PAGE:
“Do you mind if I put you on speaker?” Jonathan Russ asks at the beginning of a recent phone interview.
Known to most people as his social media profile “Jonathan Caleb Cake,” Russ, 32, was in the throws of dessert prep, hand-crafting sugar lemons to be used at two weekend events – the makers’ pop-up at the downtown Anthropologie and The Scouted Wedding at Hotel Domestique in Travelers Rest – and couldn’t afford to lose even 30 minutes for a phone call.
Along with creating sugar masterpieces that could easily be considered too pretty to eat, Russ is clearly an adept multitasker. And he has to be — juggling his day job as a graphic designer and social media director for Medals of America, and on nights and weekends as designer and creator of custom cakes, mini bundt cakes, sugar cookies, and brightly colored macarons by the thousands.
Macaron (not macaroon): a light, often brightly colored sandwich cookie consisting of two rounded disks made from a batter of egg whites, sugar, and almond flour surrounding a sweet filling (as of ganache, buttercream, or jam).
Balance is a concept he considers regularly — whether he’s transporting a tiered wedding cake in his car or giving up his social life and free time in deference to growing his business.
“That’s the tradeoff right now. It’s a lot of work to prepare for, but I enjoy it,” he says.
He’s also an avid cross-fitter, and without fail, even if he’s been up until 2:30 a.m. finishing a cake, he makes the 5:15 a.m. exercise class at HIT CrossFit in Simpsonville. Since he lives downtown, that’s a 4:30 a.m. wake-up call.
“The group that’s there is like family,” Russ says. “Getting to see them regardless of being tired — they are literally the highlight of my day.”[gj_gallery]
Many locals will know him from his confetti and pastel-heavy Instagram @jonathan_caleb_cake, which has grown to more than 24,000 followers, or maybe from seeing the sleeves of rainbow-colored macarons for sale at Indie Craft Parade and other locations around town. Social media is also where this hobby-turned-side gig he hopes to grow into a full-time job within the year began only a couple years ago.
“I never thought about it being a career choice,” he says.
But the labor-intensive work is enjoyable and rewarding.
“There’s a lot of negative every day in general,” he says. “The way that I photograph things, everything is very cheerful and happy and bright and fun. When I get to deliver a birthday cake or a wedding cake, it’s something special for that person. It’s nice to get to be a part of that and be a part of their joy.”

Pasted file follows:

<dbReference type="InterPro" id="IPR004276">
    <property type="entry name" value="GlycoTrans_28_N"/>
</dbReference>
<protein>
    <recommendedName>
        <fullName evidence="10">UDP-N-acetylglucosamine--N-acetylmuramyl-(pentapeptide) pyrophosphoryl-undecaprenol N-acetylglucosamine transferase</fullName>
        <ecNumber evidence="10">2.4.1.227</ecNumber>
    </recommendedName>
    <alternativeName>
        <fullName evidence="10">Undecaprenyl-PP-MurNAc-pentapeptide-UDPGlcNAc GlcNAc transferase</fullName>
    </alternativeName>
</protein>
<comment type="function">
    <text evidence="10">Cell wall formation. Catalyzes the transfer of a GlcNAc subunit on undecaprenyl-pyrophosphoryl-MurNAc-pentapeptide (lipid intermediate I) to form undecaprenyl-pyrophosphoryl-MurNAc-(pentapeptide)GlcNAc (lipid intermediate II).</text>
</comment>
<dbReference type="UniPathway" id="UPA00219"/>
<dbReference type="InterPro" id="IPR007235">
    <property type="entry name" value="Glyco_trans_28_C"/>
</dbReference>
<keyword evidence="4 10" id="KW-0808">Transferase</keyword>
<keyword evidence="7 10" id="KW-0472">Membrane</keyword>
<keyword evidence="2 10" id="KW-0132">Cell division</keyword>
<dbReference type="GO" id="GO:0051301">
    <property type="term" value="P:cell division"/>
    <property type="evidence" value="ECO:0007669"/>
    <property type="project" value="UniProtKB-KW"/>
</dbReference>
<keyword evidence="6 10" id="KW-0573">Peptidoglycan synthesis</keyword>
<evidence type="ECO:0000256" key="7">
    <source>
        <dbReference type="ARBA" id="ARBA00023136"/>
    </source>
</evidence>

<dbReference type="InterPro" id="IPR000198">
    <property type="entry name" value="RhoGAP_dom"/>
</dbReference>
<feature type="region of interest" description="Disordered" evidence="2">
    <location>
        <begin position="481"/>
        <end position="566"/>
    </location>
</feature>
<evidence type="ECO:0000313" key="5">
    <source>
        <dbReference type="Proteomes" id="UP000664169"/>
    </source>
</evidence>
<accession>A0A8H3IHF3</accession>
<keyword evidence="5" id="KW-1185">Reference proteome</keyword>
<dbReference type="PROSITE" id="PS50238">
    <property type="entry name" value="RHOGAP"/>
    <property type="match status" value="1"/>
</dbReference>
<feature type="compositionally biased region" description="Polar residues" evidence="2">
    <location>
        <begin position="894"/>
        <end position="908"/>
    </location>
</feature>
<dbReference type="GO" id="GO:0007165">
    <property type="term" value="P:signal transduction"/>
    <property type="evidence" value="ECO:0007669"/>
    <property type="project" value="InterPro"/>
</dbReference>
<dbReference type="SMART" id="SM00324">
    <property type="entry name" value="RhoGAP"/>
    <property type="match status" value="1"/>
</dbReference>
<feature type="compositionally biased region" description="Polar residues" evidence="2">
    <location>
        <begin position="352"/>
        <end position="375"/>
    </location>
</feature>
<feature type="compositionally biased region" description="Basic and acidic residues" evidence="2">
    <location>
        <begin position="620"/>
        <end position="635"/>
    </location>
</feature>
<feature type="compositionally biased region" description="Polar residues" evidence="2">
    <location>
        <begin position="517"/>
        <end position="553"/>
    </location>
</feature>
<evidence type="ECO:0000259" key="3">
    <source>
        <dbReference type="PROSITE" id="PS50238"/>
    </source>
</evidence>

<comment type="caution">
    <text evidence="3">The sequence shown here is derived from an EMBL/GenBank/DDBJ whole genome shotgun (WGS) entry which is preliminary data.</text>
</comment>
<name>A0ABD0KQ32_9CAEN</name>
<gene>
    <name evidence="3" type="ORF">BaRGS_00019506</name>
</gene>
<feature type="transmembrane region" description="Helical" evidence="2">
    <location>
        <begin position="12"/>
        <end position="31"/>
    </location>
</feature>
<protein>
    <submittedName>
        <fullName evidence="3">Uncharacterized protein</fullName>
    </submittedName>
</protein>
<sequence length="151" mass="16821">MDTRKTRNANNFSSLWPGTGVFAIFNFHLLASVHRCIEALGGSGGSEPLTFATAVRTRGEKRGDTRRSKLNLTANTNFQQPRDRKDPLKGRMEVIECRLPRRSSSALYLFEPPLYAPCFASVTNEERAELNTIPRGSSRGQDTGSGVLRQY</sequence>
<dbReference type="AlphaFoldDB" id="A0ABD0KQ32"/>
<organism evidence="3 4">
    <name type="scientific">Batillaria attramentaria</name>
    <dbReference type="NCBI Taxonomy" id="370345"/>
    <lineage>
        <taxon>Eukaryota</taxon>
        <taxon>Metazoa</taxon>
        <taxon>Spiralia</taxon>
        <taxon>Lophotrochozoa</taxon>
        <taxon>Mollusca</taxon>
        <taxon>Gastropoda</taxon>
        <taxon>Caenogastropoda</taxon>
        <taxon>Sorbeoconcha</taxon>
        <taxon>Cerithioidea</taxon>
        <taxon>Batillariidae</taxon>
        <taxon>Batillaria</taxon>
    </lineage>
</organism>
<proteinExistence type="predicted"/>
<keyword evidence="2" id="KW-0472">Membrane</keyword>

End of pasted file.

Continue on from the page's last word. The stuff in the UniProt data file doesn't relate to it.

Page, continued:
Russ, who grew up in Greenville and Table Rock, says his mother always had baked goods around the house. He graduated from Clemson in 2009 from the graphic communications program, and for his graduation party, he asked his mom to make a big tiger-striped cake. They made it a team effort, which was the first time either of them had ever tried to stack a cake and use fondant.
“It was probably the most hideous cake ever,” he jokes.
But guests loved it, and he loved the creativity and the medium. Friends and family began asking him to make cakes for special occasions. A couple of years ago, he decided to make macarons to take to a Christmas party. He posted a photo of them on Instagram and almost immediately began receiving messages wanting to order a box.
“From there it grew and exploded,” he says.
A completely self-taught sugar artist, Russ says his favorite confections to create are the elaborate edible flowers made from gum paste, which, nine years ago when he was searching for information, wasn’t widely used in the United States. YouTube tutorials on using gum paste, which can be stretched so thin it’s almost transparent, didn’t exist at the time, so he ordered books published in the 1980s on Ebay from the United Kingdom to learn how to use it. Now, gum paste is quite the hot topic among budding sugar artists in the U.S.
Working for himself, Russ also learned quickly that contracts are equally as important as not double-booking himself for events.
“Situations that have pushed me to the point of breaking — those should have taught me limits,” he says. “I don’t like telling people no, but I’ve had to learn that.”
Russ, now working fewer hours at his day job in order to meet the demand for his own business, says his goal is to have a brick-and-mortar retail location within the year. He’s looked at many locations around town, but none of them have been the right fit.
“It’ll happen at the right time. It’ll fall naturally into place,” he says.